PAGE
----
Cuts to SNF reimbursement causes scramble
Nursing home operators are pressing reset on their plans for this year and next after the CMS’s decision to cut Medicare skilled-nursing facility reimbursement by a total of $3.9 billion in the fiscal year starting Oct. 1.
Though the CMS in April had presented the 11.1% cut in reimbursement as one of two options it could take with the final rule released July 29, the industry now must scramble to prepare for the drop in revenue and fight to prevent any more reduced federal payments (Aug. 1, p. 4).
Among the industry’s concerns are further potential cuts to Medicare coming from Congress as well as continued financial pres- sure on the Medicaid program, said Greg Crist, a spokesman for the American Health Care Association, Washington, a nursing home association.
But the more immediate concern is the loss of close to $4 billion in Medicare revenue plus the loss of future reimbursement as a result of the CMS’ recalibration of its payment structure designed to prevent further overpayments. In addition, some publicly traded SNF companies have to deal with the repercussion of a huge hit to their share prices.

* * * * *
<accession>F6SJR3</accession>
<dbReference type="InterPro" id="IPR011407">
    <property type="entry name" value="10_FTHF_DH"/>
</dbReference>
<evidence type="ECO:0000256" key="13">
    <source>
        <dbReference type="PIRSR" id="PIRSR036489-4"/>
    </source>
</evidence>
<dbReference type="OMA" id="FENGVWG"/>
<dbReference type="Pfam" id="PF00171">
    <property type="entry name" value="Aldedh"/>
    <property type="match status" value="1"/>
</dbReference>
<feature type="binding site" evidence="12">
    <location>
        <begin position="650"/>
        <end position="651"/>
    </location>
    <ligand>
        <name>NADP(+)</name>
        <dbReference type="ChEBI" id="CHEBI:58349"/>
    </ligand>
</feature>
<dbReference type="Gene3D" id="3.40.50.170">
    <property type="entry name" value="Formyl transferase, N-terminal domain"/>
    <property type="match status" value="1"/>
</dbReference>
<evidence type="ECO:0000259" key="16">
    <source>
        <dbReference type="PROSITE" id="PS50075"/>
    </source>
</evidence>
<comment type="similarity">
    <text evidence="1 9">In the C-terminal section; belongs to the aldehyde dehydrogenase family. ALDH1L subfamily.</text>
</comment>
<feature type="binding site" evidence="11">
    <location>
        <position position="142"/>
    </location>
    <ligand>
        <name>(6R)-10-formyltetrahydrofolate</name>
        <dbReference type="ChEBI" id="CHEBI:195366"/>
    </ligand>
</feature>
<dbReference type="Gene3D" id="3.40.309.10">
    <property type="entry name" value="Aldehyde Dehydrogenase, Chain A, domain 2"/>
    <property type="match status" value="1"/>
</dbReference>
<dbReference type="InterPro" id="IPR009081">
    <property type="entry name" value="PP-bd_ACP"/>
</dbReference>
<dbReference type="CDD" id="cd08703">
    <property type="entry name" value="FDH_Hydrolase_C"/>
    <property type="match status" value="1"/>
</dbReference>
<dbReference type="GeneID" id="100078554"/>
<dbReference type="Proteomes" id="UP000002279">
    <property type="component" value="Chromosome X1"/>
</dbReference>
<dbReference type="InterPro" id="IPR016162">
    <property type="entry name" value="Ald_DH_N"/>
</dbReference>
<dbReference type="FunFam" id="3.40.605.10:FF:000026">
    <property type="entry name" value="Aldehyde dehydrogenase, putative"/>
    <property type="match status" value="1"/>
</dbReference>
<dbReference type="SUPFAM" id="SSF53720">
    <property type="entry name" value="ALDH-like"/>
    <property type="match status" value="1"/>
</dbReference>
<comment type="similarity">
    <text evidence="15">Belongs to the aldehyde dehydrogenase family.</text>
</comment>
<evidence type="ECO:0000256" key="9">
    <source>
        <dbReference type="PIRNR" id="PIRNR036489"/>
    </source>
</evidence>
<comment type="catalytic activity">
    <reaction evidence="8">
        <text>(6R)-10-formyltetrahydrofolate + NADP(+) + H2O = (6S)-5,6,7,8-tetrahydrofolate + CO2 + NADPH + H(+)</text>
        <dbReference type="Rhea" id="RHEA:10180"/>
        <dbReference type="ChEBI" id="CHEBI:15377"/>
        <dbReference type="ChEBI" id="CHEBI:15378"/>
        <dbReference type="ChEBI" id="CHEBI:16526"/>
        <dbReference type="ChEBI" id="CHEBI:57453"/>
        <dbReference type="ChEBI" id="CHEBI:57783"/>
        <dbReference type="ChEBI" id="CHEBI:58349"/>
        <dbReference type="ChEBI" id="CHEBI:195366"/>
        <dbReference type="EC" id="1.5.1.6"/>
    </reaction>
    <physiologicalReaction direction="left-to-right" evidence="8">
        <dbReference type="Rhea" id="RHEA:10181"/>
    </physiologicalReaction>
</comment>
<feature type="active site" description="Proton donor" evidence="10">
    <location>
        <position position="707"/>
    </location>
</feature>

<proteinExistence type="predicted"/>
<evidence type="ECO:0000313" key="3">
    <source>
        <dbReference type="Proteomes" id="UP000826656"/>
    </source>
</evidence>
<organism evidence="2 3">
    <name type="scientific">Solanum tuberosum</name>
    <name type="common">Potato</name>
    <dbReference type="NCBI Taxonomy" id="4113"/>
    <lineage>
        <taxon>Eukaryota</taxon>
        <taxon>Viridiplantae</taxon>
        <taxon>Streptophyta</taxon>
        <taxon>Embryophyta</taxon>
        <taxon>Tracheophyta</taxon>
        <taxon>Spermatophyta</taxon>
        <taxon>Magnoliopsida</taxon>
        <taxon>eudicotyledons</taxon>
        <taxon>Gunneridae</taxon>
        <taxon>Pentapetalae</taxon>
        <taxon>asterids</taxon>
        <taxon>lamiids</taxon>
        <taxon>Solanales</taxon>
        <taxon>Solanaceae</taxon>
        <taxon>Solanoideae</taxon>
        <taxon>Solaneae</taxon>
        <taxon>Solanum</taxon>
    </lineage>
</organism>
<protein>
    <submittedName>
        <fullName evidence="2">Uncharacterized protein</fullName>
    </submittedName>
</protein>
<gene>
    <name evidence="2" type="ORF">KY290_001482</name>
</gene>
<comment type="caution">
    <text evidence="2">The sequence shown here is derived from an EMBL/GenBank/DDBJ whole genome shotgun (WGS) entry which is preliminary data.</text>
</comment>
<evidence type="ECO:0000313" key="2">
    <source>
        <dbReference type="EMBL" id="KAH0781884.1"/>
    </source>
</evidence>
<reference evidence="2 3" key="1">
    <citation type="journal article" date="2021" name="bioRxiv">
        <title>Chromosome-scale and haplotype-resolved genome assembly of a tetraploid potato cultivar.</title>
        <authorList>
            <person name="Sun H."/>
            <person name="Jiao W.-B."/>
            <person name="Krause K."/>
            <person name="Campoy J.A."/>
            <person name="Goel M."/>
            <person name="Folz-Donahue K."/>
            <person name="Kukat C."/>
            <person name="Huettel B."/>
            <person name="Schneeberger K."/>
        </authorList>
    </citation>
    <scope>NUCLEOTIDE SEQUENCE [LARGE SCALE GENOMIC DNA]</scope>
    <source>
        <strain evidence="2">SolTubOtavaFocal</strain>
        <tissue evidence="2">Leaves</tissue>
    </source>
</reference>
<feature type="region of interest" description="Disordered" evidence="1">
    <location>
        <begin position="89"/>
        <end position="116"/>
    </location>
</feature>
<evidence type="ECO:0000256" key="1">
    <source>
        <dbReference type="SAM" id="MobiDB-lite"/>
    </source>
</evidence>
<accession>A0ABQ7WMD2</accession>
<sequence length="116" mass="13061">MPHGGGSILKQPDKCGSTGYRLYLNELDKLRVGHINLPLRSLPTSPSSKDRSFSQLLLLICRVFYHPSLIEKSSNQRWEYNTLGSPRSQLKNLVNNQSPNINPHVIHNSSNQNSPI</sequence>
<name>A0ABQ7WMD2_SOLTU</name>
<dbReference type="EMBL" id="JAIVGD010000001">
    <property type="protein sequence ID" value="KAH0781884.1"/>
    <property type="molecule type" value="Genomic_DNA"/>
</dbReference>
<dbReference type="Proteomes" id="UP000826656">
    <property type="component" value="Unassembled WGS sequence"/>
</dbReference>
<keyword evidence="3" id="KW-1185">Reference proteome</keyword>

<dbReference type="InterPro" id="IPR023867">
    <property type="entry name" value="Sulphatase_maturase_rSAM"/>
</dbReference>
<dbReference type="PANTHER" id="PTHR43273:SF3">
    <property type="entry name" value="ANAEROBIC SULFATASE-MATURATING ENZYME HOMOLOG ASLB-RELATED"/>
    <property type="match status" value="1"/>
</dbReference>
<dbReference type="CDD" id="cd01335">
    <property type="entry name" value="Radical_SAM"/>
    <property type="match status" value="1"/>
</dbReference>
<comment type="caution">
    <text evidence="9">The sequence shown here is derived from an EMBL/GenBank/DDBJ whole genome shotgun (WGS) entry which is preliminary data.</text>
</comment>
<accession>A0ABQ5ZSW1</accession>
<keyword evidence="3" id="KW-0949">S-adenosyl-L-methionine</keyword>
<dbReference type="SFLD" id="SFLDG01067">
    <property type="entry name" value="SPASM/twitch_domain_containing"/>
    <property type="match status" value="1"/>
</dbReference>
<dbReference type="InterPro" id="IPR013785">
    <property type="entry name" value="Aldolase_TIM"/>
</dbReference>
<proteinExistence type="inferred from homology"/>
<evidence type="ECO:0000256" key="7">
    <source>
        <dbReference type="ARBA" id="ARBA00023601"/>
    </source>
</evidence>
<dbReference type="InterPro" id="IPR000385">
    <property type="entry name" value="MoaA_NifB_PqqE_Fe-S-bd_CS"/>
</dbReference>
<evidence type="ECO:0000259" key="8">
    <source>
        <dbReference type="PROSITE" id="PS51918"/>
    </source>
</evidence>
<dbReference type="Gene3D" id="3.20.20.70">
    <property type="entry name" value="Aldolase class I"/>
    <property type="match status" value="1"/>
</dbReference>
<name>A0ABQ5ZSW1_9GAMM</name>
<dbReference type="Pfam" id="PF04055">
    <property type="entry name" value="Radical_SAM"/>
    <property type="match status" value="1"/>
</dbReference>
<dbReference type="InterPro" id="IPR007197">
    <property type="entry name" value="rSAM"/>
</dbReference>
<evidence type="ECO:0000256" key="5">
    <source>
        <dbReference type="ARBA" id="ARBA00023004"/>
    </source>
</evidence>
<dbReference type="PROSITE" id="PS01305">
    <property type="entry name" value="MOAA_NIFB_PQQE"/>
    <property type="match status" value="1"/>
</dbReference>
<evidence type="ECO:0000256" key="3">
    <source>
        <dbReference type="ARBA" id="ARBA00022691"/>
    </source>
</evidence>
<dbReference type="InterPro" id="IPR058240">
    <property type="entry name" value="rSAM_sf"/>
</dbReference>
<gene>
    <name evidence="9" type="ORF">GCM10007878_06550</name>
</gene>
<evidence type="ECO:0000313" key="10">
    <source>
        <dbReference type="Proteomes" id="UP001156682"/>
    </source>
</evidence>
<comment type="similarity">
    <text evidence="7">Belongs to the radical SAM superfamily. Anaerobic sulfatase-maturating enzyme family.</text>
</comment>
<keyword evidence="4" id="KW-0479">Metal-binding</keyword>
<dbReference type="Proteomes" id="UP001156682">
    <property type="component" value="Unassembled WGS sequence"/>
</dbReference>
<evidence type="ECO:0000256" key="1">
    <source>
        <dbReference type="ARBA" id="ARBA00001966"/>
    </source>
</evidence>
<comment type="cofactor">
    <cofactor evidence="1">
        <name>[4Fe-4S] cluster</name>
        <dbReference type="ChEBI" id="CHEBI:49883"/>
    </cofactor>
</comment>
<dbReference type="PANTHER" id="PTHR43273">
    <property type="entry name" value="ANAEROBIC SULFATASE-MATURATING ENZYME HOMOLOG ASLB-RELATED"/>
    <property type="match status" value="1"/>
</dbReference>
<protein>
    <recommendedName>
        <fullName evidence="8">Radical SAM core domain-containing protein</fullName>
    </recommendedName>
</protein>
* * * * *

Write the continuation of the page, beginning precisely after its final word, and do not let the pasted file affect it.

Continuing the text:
“Our members are reeling from this unexpected” move by the CMS, said Dr. Cheryl Phillips, senior vice president of advocacy for LeadingAge, Washington, which represents not-for-profit nursing homes.
The CMS reduced reimbursement for fiscal 2012 to claw back estimated excess billing by SNFs in the current fiscal year ending Sept. 30. That excess billing resulted from previous changes the CMS had made in how SNFs were reimbursed for Medicare therapy (July 25, p. 14). In addition to the reimbursement cut, the CMS tried to eliminate the financial incentives that led to the overpayments in the first place, changing how it reimbursed for group therapy and adding requirements for calculating estimates for how much therapy is required.
Phillips and Crist say it’s too early to determine what the exact effects will be for their members, but the response by some public companies as well as the market’s